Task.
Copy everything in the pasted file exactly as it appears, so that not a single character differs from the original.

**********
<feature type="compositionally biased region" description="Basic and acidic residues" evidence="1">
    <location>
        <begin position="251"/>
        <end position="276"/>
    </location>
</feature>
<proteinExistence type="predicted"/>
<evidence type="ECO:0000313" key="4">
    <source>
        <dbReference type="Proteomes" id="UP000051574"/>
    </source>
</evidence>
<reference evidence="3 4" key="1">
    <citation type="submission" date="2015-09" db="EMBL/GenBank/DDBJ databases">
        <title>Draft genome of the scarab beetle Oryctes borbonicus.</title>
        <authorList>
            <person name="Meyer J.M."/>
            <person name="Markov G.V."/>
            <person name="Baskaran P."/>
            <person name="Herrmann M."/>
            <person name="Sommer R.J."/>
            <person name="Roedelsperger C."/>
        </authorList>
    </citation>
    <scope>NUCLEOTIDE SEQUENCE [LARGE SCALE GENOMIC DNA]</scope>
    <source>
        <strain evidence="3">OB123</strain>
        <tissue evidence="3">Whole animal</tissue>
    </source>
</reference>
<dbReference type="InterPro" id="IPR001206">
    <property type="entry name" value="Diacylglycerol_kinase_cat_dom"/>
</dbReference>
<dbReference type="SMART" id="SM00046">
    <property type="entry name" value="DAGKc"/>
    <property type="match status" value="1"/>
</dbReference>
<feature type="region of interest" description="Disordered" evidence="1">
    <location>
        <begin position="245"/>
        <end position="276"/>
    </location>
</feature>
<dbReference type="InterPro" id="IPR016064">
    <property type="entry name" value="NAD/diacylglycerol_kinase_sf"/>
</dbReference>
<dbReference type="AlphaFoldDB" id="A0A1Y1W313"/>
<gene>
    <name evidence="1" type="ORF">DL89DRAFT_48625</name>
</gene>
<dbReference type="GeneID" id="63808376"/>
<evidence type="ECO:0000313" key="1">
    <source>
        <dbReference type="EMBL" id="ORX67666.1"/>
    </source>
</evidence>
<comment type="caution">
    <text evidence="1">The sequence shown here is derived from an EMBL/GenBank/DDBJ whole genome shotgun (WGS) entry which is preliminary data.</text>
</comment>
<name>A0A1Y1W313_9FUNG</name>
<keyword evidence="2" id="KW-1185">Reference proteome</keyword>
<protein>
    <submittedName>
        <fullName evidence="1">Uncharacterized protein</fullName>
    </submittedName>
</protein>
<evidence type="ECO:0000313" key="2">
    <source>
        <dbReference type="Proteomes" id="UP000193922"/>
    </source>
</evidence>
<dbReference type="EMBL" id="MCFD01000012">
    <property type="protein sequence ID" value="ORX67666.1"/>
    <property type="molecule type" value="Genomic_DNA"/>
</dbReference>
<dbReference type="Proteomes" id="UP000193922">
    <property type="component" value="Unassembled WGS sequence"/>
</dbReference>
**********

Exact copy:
<feature type="compositionally biased region" description="Basic and acidic residues" evidence="1">
    <location>
        <begin position="251"/>
        <end position="276"/>
    </location>
</feature>
<proteinExistence type="predicted"/>
<evidence type="ECO:0000313" key="4">
    <source>
        <dbReference type="Proteomes" id="UP000051574"/>
    </source>
</evidence>
<reference evidence="3 4" key="1">
    <citation type="submission" date="2015-09" db="EMBL/GenBank/DDBJ databases">
        <title>Draft genome of the scarab beetle Oryctes borbonicus.</title>
        <authorList>
            <person name="Meyer J.M."/>
            <person name="Markov G.V."/>
            <person name="Baskaran P."/>
            <person name="Herrmann M."/>
            <person name="Sommer R.J."/>
            <person name="Roedelsperger C."/>
        </authorList>
    </citation>
    <scope>NUCLEOTIDE SEQUENCE [LARGE SCALE GENOMIC DNA]</scope>
    <source>
        <strain evidence="3">OB123</strain>
        <tissue evidence="3">Whole animal</tissue>
    </source>
</reference>
<dbReference type="InterPro" id="IPR001206">
    <property type="entry name" value="Diacylglycerol_kinase_cat_dom"/>
</dbReference>
<dbReference type="SMART" id="SM00046">
    <property type="entry name" value="DAGKc"/>
    <property type="match status" value="1"/>
</dbReference>
<feature type="region of interest" description="Disordered" evidence="1">
    <location>
        <begin position="245"/>
        <end position="276"/>
    </location>
</feature>
<dbReference type="InterPro" id="IPR016064">
    <property type="entry name" value="NAD/diacylglycerol_kinase_sf"/>
</dbReference>
<dbReference type="AlphaFoldDB" id="A0A1Y1W313"/>
<gene>
    <name evidence="1" type="ORF">DL89DRAFT_48625</name>
</gene>
<dbReference type="GeneID" id="63808376"/>
<evidence type="ECO:0000313" key="1">
    <source>
        <dbReference type="EMBL" id="ORX67666.1"/>
    </source>
</evidence>
<comment type="caution">
    <text evidence="1">The sequence shown here is derived from an EMBL/GenBank/DDBJ whole genome shotgun (WGS) entry which is preliminary data.</text>
</comment>
<name>A0A1Y1W313_9FUNG</name>
<keyword evidence="2" id="KW-1185">Reference proteome</keyword>
<protein>
    <submittedName>
        <fullName evidence="1">Uncharacterized protein</fullName>
    </submittedName>
</protein>
<evidence type="ECO:0000313" key="2">
    <source>
        <dbReference type="Proteomes" id="UP000193922"/>
    </source>
</evidence>
<dbReference type="EMBL" id="MCFD01000012">
    <property type="protein sequence ID" value="ORX67666.1"/>
    <property type="molecule type" value="Genomic_DNA"/>
</dbReference>
<dbReference type="Proteomes" id="UP000193922">
    <property type="component" value="Unassembled WGS sequence"/>
</dbReference>